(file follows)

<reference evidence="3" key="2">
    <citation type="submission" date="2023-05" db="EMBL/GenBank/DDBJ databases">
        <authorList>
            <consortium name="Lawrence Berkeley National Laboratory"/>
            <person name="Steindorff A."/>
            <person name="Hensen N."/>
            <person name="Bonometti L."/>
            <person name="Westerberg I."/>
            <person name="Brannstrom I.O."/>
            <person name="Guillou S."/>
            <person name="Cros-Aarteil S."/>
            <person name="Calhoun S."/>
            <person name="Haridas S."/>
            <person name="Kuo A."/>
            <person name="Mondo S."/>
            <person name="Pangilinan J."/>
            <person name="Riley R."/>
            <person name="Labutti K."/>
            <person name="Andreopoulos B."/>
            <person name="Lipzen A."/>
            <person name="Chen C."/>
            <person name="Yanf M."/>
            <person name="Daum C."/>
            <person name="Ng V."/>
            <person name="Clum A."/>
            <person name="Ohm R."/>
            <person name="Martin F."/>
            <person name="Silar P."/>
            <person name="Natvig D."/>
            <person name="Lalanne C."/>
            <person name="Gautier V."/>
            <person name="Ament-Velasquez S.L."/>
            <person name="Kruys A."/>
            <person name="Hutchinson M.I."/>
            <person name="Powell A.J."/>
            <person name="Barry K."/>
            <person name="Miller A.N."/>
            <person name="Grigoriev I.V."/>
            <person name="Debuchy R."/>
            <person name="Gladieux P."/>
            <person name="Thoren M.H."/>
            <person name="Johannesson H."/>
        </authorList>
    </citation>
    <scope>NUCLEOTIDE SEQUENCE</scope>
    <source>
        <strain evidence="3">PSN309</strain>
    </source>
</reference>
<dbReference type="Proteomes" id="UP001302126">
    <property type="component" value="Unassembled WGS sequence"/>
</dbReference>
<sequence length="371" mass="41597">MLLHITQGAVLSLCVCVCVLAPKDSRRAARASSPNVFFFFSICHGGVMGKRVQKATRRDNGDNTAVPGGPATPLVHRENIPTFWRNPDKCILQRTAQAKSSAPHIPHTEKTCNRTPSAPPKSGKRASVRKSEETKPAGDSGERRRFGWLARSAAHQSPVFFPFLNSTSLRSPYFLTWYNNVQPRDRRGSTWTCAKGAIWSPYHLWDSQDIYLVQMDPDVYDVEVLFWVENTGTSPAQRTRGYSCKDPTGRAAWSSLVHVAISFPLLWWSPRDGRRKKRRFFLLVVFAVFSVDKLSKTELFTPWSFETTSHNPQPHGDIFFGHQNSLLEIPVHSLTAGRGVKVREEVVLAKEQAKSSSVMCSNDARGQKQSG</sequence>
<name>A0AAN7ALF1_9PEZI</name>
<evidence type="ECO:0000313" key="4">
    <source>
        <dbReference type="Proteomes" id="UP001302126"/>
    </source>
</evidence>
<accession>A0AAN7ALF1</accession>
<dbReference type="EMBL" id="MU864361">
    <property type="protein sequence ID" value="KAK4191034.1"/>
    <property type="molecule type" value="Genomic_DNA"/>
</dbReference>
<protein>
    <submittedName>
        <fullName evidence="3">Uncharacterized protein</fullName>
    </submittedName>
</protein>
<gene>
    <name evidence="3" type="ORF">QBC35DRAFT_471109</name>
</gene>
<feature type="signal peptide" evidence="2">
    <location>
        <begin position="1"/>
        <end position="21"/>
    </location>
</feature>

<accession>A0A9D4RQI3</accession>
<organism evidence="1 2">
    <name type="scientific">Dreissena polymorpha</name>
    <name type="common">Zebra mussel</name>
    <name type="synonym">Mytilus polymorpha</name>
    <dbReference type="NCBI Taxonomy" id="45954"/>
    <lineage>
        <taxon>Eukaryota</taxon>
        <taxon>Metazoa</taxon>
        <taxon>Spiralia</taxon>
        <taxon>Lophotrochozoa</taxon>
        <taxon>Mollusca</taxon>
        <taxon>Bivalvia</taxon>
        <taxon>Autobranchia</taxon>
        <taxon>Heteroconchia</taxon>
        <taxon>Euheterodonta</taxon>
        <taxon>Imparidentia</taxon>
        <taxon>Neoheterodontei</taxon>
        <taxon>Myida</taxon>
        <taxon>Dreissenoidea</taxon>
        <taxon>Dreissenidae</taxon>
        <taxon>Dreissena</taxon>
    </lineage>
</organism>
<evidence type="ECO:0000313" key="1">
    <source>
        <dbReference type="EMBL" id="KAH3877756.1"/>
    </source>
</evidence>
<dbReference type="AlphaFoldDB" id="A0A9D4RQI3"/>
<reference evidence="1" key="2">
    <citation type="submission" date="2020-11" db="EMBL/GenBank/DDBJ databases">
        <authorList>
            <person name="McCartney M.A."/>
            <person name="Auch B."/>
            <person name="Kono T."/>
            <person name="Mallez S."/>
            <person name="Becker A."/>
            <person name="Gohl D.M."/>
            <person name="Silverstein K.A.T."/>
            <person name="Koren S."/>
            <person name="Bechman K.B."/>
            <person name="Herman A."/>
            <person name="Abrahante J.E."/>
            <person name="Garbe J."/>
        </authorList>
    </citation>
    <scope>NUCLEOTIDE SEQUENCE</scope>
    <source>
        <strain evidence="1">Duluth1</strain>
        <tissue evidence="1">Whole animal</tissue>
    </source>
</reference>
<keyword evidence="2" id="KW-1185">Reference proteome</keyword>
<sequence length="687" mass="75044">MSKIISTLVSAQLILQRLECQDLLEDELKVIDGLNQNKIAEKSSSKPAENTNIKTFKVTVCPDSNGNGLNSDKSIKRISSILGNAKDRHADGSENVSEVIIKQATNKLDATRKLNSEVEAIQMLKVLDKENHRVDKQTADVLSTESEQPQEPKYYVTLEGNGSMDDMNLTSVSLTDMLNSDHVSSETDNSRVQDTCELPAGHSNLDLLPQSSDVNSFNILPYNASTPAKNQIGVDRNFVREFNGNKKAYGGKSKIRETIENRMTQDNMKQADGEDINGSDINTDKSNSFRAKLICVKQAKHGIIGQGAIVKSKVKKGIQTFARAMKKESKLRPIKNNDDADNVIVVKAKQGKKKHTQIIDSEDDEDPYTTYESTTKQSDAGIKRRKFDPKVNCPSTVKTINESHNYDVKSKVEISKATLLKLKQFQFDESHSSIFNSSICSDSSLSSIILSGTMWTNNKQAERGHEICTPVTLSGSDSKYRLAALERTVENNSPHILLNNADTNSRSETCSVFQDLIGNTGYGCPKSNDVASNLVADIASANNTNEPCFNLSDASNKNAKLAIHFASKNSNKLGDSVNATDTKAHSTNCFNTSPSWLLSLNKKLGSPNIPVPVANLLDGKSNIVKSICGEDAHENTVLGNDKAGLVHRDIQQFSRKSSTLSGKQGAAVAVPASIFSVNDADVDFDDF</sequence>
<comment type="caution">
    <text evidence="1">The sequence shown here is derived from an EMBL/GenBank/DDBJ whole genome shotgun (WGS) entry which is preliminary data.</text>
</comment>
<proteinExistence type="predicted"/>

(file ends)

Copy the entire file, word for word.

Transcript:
<reference evidence="3" key="2">
    <citation type="submission" date="2023-05" db="EMBL/GenBank/DDBJ databases">
        <authorList>
            <consortium name="Lawrence Berkeley National Laboratory"/>
            <person name="Steindorff A."/>
            <person name="Hensen N."/>
            <person name="Bonometti L."/>
            <person name="Westerberg I."/>
            <person name="Brannstrom I.O."/>
            <person name="Guillou S."/>
            <person name="Cros-Aarteil S."/>
            <person name="Calhoun S."/>
            <person name="Haridas S."/>
            <person name="Kuo A."/>
            <person name="Mondo S."/>
            <person name="Pangilinan J."/>
            <person name="Riley R."/>
            <person name="Labutti K."/>
            <person name="Andreopoulos B."/>
            <person name="Lipzen A."/>
            <person name="Chen C."/>
            <person name="Yanf M."/>
            <person name="Daum C."/>
            <person name="Ng V."/>
            <person name="Clum A."/>
            <person name="Ohm R."/>
            <person name="Martin F."/>
            <person name="Silar P."/>
            <person name="Natvig D."/>
            <person name="Lalanne C."/>
            <person name="Gautier V."/>
            <person name="Ament-Velasquez S.L."/>
            <person name="Kruys A."/>
            <person name="Hutchinson M.I."/>
            <person name="Powell A.J."/>
            <person name="Barry K."/>
            <person name="Miller A.N."/>
            <person name="Grigoriev I.V."/>
            <person name="Debuchy R."/>
            <person name="Gladieux P."/>
            <person name="Thoren M.H."/>
            <person name="Johannesson H."/>
        </authorList>
    </citation>
    <scope>NUCLEOTIDE SEQUENCE</scope>
    <source>
        <strain evidence="3">PSN309</strain>
    </source>
</reference>
<dbReference type="Proteomes" id="UP001302126">
    <property type="component" value="Unassembled WGS sequence"/>
</dbReference>
<sequence length="371" mass="41597">MLLHITQGAVLSLCVCVCVLAPKDSRRAARASSPNVFFFFSICHGGVMGKRVQKATRRDNGDNTAVPGGPATPLVHRENIPTFWRNPDKCILQRTAQAKSSAPHIPHTEKTCNRTPSAPPKSGKRASVRKSEETKPAGDSGERRRFGWLARSAAHQSPVFFPFLNSTSLRSPYFLTWYNNVQPRDRRGSTWTCAKGAIWSPYHLWDSQDIYLVQMDPDVYDVEVLFWVENTGTSPAQRTRGYSCKDPTGRAAWSSLVHVAISFPLLWWSPRDGRRKKRRFFLLVVFAVFSVDKLSKTELFTPWSFETTSHNPQPHGDIFFGHQNSLLEIPVHSLTAGRGVKVREEVVLAKEQAKSSSVMCSNDARGQKQSG</sequence>
<name>A0AAN7ALF1_9PEZI</name>
<evidence type="ECO:0000313" key="4">
    <source>
        <dbReference type="Proteomes" id="UP001302126"/>
    </source>
</evidence>
<accession>A0AAN7ALF1</accession>
<dbReference type="EMBL" id="MU864361">
    <property type="protein sequence ID" value="KAK4191034.1"/>
    <property type="molecule type" value="Genomic_DNA"/>
</dbReference>
<protein>
    <submittedName>
        <fullName evidence="3">Uncharacterized protein</fullName>
    </submittedName>
</protein>
<gene>
    <name evidence="3" type="ORF">QBC35DRAFT_471109</name>
</gene>
<feature type="signal peptide" evidence="2">
    <location>
        <begin position="1"/>
        <end position="21"/>
    </location>
</feature>

<accession>A0A9D4RQI3</accession>
<organism evidence="1 2">
    <name type="scientific">Dreissena polymorpha</name>
    <name type="common">Zebra mussel</name>
    <name type="synonym">Mytilus polymorpha</name>
    <dbReference type="NCBI Taxonomy" id="45954"/>
    <lineage>
        <taxon>Eukaryota</taxon>
        <taxon>Metazoa</taxon>
        <taxon>Spiralia</taxon>
        <taxon>Lophotrochozoa</taxon>
        <taxon>Mollusca</taxon>
        <taxon>Bivalvia</taxon>
        <taxon>Autobranchia</taxon>
        <taxon>Heteroconchia</taxon>
        <taxon>Euheterodonta</taxon>
        <taxon>Imparidentia</taxon>
        <taxon>Neoheterodontei</taxon>
        <taxon>Myida</taxon>
        <taxon>Dreissenoidea</taxon>
        <taxon>Dreissenidae</taxon>
        <taxon>Dreissena</taxon>
    </lineage>
</organism>
<evidence type="ECO:0000313" key="1">
    <source>
        <dbReference type="EMBL" id="KAH3877756.1"/>
    </source>
</evidence>
<dbReference type="AlphaFoldDB" id="A0A9D4RQI3"/>
<reference evidence="1" key="2">
    <citation type="submission" date="2020-11" db="EMBL/GenBank/DDBJ databases">
        <authorList>
            <person name="McCartney M.A."/>
            <person name="Auch B."/>
            <person name="Kono T."/>
            <person name="Mallez S."/>
            <person name="Becker A."/>
            <person name="Gohl D.M."/>
            <person name="Silverstein K.A.T."/>
            <person name="Koren S."/>
            <person name="Bechman K.B."/>
            <person name="Herman A."/>
            <person name="Abrahante J.E."/>
            <person name="Garbe J."/>
        </authorList>
    </citation>
    <scope>NUCLEOTIDE SEQUENCE</scope>
    <source>
        <strain evidence="1">Duluth1</strain>
        <tissue evidence="1">Whole animal</tissue>
    </source>
</reference>
<keyword evidence="2" id="KW-1185">Reference proteome</keyword>
<sequence length="687" mass="75044">MSKIISTLVSAQLILQRLECQDLLEDELKVIDGLNQNKIAEKSSSKPAENTNIKTFKVTVCPDSNGNGLNSDKSIKRISSILGNAKDRHADGSENVSEVIIKQATNKLDATRKLNSEVEAIQMLKVLDKENHRVDKQTADVLSTESEQPQEPKYYVTLEGNGSMDDMNLTSVSLTDMLNSDHVSSETDNSRVQDTCELPAGHSNLDLLPQSSDVNSFNILPYNASTPAKNQIGVDRNFVREFNGNKKAYGGKSKIRETIENRMTQDNMKQADGEDINGSDINTDKSNSFRAKLICVKQAKHGIIGQGAIVKSKVKKGIQTFARAMKKESKLRPIKNNDDADNVIVVKAKQGKKKHTQIIDSEDDEDPYTTYESTTKQSDAGIKRRKFDPKVNCPSTVKTINESHNYDVKSKVEISKATLLKLKQFQFDESHSSIFNSSICSDSSLSSIILSGTMWTNNKQAERGHEICTPVTLSGSDSKYRLAALERTVENNSPHILLNNADTNSRSETCSVFQDLIGNTGYGCPKSNDVASNLVADIASANNTNEPCFNLSDASNKNAKLAIHFASKNSNKLGDSVNATDTKAHSTNCFNTSPSWLLSLNKKLGSPNIPVPVANLLDGKSNIVKSICGEDAHENTVLGNDKAGLVHRDIQQFSRKSSTLSGKQGAAVAVPASIFSVNDADVDFDDF</sequence>
<comment type="caution">
    <text evidence="1">The sequence shown here is derived from an EMBL/GenBank/DDBJ whole genome shotgun (WGS) entry which is preliminary data.</text>
</comment>
<proteinExistence type="predicted"/>